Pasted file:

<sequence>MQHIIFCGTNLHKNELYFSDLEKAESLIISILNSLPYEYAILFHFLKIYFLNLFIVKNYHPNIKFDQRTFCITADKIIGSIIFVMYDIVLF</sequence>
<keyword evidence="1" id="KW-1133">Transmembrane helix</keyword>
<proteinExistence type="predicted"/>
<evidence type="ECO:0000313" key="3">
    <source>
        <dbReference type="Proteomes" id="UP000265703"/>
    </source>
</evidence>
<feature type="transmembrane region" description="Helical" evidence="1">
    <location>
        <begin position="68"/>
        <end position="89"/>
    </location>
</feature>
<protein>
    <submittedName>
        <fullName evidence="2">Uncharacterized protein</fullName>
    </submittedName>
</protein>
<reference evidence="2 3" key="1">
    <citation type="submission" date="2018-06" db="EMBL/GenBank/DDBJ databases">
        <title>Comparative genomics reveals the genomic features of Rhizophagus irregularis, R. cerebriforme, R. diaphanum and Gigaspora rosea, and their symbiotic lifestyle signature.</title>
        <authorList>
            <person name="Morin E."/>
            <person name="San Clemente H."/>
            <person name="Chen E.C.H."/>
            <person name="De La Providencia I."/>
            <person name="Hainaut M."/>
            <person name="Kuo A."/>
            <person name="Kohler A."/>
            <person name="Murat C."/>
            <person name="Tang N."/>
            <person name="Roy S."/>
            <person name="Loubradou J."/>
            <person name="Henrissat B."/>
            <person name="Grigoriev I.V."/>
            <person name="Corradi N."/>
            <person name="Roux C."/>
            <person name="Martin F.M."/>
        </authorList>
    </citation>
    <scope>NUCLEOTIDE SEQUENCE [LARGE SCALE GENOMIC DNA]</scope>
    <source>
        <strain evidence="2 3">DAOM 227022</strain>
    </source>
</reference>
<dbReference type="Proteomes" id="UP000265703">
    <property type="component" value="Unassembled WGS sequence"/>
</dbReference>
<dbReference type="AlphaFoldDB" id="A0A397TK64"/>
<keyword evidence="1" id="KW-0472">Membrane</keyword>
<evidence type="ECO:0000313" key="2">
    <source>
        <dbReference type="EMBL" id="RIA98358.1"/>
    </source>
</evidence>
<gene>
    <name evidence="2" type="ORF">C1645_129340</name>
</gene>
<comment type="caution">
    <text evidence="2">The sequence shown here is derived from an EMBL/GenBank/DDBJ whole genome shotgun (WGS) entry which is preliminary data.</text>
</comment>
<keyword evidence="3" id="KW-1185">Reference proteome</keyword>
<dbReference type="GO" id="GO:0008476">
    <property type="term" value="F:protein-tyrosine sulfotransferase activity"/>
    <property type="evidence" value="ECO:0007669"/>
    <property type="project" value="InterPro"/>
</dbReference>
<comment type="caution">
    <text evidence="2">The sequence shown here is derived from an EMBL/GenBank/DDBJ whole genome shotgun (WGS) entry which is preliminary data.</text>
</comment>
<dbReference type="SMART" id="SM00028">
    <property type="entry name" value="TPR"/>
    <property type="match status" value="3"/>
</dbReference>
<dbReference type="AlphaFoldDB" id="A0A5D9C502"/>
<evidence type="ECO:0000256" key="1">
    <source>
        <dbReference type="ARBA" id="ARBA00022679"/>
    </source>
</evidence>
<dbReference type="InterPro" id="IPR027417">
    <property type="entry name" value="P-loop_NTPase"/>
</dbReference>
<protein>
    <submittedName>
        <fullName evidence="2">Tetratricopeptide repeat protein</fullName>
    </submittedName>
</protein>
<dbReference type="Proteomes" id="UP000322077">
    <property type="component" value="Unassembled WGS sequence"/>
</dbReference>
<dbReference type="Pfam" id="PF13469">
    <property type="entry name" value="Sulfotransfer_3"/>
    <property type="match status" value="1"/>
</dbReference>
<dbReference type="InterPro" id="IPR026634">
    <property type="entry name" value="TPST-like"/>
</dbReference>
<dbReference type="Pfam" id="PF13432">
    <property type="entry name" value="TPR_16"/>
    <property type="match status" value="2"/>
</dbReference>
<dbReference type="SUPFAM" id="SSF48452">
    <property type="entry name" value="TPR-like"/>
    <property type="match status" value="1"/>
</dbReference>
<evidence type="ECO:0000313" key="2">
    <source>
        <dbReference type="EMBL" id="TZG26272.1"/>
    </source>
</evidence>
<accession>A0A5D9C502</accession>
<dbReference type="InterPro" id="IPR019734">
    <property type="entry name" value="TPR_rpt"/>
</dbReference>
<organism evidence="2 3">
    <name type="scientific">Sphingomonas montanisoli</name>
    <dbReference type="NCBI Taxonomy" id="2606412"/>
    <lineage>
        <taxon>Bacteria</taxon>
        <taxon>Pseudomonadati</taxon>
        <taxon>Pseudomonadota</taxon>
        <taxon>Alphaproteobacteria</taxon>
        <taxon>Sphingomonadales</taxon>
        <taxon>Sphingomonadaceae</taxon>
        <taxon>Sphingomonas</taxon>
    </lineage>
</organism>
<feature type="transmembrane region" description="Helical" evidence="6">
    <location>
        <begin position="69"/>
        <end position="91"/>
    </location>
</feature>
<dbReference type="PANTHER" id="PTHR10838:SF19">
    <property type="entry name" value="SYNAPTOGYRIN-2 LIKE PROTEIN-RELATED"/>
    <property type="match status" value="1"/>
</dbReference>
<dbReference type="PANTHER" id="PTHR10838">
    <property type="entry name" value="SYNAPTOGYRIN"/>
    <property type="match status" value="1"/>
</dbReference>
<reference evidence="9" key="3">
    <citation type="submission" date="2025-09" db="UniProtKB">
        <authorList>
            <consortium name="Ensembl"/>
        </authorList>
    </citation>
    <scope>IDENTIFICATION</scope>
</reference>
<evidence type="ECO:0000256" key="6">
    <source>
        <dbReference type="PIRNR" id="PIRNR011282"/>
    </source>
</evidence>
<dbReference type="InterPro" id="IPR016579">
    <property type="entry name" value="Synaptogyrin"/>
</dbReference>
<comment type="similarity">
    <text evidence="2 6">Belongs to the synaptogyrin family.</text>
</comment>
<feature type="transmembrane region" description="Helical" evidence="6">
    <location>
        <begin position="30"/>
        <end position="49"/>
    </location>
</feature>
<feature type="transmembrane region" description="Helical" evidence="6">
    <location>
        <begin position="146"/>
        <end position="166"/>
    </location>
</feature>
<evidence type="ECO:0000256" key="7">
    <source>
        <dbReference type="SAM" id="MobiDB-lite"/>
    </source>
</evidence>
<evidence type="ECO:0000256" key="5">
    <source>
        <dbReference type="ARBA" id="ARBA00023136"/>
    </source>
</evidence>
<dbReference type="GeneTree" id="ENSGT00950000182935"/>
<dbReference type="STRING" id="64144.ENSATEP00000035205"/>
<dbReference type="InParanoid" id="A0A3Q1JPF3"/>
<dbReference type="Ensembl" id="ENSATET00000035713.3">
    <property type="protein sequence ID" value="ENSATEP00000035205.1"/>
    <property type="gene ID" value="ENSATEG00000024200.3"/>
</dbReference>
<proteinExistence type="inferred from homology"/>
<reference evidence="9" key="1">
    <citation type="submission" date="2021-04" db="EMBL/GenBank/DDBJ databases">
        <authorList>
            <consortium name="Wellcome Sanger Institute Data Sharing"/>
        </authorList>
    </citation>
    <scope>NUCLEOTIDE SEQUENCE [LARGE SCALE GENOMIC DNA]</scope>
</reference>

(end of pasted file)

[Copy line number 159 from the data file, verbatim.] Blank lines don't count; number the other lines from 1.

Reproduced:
</dbReference>